Where is Crete? If you are visiting Greece for the first time, it is understandable that you may not know where all of the islands are located.
After all, Greece is home to more than 6,000 islands. Of all of these though, Crete is the largest.
It is one of the most popular island getaway destinations in Greece and for good reason: Crete is gorgeous.
- 1 Where is Crete?
- 2 Visiting Crete
- 3 A Brief History of Crete
- 4 Cretan Highlights
- 4.1 Visit the Monastery of Agarathos – the oldest Monastery in Heraklion
- 4.2 Hike Rouvas Gorge
- 4.3 See a beach with unique rock formations
- 4.4 Discover hidden Roman shrines at Hora Sfakion
- 4.5 Enjoy an alternative view over Samaria Gorge
- 4.6 Admire the jaw-dropping natural beauty of Stornio beach
- 4.7 Marvel at the blood red sands of Matala beach
- 4.8 Learn a macabre lesson in Cretan history
- 4.9 Melissa Douglas
Where is Crete?
Crete is the southernmost island in Greece. It is also the largest island in the country and covers an area of 3,219 square miles.
This makes it substantially larger than any other Greek island. Evia, for instance, is the second-largest Greek island and it has a surface area of 1,417 square miles – that is less than half the size of Crete!
Not only is Crete the largest island in Greece, but it is also one of the largest islands in the entire Mediterranean. Crete weighs in fifth place after Sicily, Sardinia, Cyprus, and Corsica. The island of Crete is just south of the Cyclades island group and north of North Africa – specifically Libya.
Greece as a whole sees warm, Mediterranean summers, and temperatures that often soar as high as 35-40 degrees Celsius during the summer months. Crete´s southern location means that temperatures here often remain warmer for longer.
For instance, in October when the tourism season has ended in the Sporades and the Ionian, conditions are still pleasant for visiting Crete. It is also relatively easy to get from Athens to Crete, making the island a perfect addition to a wider mainland Greece itinerary.
The island of Crete is so vast that it essentially has a culture and gastronomy all of its own. An abundance of pristine natural beaches, scenic hiking trails, and quaint villages are packed into its 3,219 square mile surface area.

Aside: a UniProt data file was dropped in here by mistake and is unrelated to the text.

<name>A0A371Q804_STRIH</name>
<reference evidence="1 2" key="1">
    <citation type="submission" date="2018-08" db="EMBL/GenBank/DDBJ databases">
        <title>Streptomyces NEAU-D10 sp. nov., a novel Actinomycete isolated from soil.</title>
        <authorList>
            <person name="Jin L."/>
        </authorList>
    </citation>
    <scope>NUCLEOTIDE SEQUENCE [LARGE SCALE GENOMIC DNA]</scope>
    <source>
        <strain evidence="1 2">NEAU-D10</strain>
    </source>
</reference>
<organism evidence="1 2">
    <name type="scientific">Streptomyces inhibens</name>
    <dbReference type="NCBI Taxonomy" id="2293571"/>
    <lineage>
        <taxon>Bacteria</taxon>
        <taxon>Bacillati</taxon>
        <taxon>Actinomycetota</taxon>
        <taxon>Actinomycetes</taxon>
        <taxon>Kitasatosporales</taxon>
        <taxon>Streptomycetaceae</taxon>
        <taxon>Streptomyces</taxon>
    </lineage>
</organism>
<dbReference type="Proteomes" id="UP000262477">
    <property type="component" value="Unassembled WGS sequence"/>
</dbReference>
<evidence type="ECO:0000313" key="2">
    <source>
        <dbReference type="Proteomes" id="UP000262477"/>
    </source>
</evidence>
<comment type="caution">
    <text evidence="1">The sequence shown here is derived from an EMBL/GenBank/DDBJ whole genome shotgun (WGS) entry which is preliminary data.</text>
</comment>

Ideally, you should dedicate at least 10-14 days to exploring the island. This is particularly true if you want to explore both the east and west coasts.
However, to make the best use of your time, you should consider focusing on one side of the island or another for your first trip. This helps you minimise the amount of time spent travelling from A to B, and the hassle of managing these logistics.
A Brief History of Crete
Crete´s history has been long and tumultuous, like much of Greece. Much of the island’s history is intertwined with stories of Greek mythology and magic.
Greek mythology states that Europa was the first Queen of Crete. The Minoan civilisation, one of the most important civilisations in world history, started here (2600-1150 BC).
The Minoans built grand palaces such as Zakros, Phaestos, and Knossos. The latter of course being supposedly where the Minotaur – a terrifying half-man, half-bull creature, was kept in the labyrinth.
Unfortunately, the great Minoan civilisation was largely destroyed following the eruption of Santorini’s volcano in 1450 BC. The island was then invaded by various tribes and sadly, the Minoan civilisation never recovered.
Crete offers something for every type of traveller. Whatever your specific interests, you will not be short of things to do.
Visit the Monastery of Agarathos – the oldest Monastery in Heraklion
Venturing 24 km out of Heraklion will lead you to the Monastery of Agarathos. This is the oldest Orthodox monastery in the Heraklion area and one of the oldest across Crete.
The monastery is situated close to the quaint village of Sgourokefali. Its isolated setting adds to the draw of the place.
Agarathos Monastery is surrounded by beautiful courtyards, gardens, and olive groves where the monks produce olive oil and other natural Greek agro products. These items in themselves make wonderful Greek souvenirs for loved ones back at home.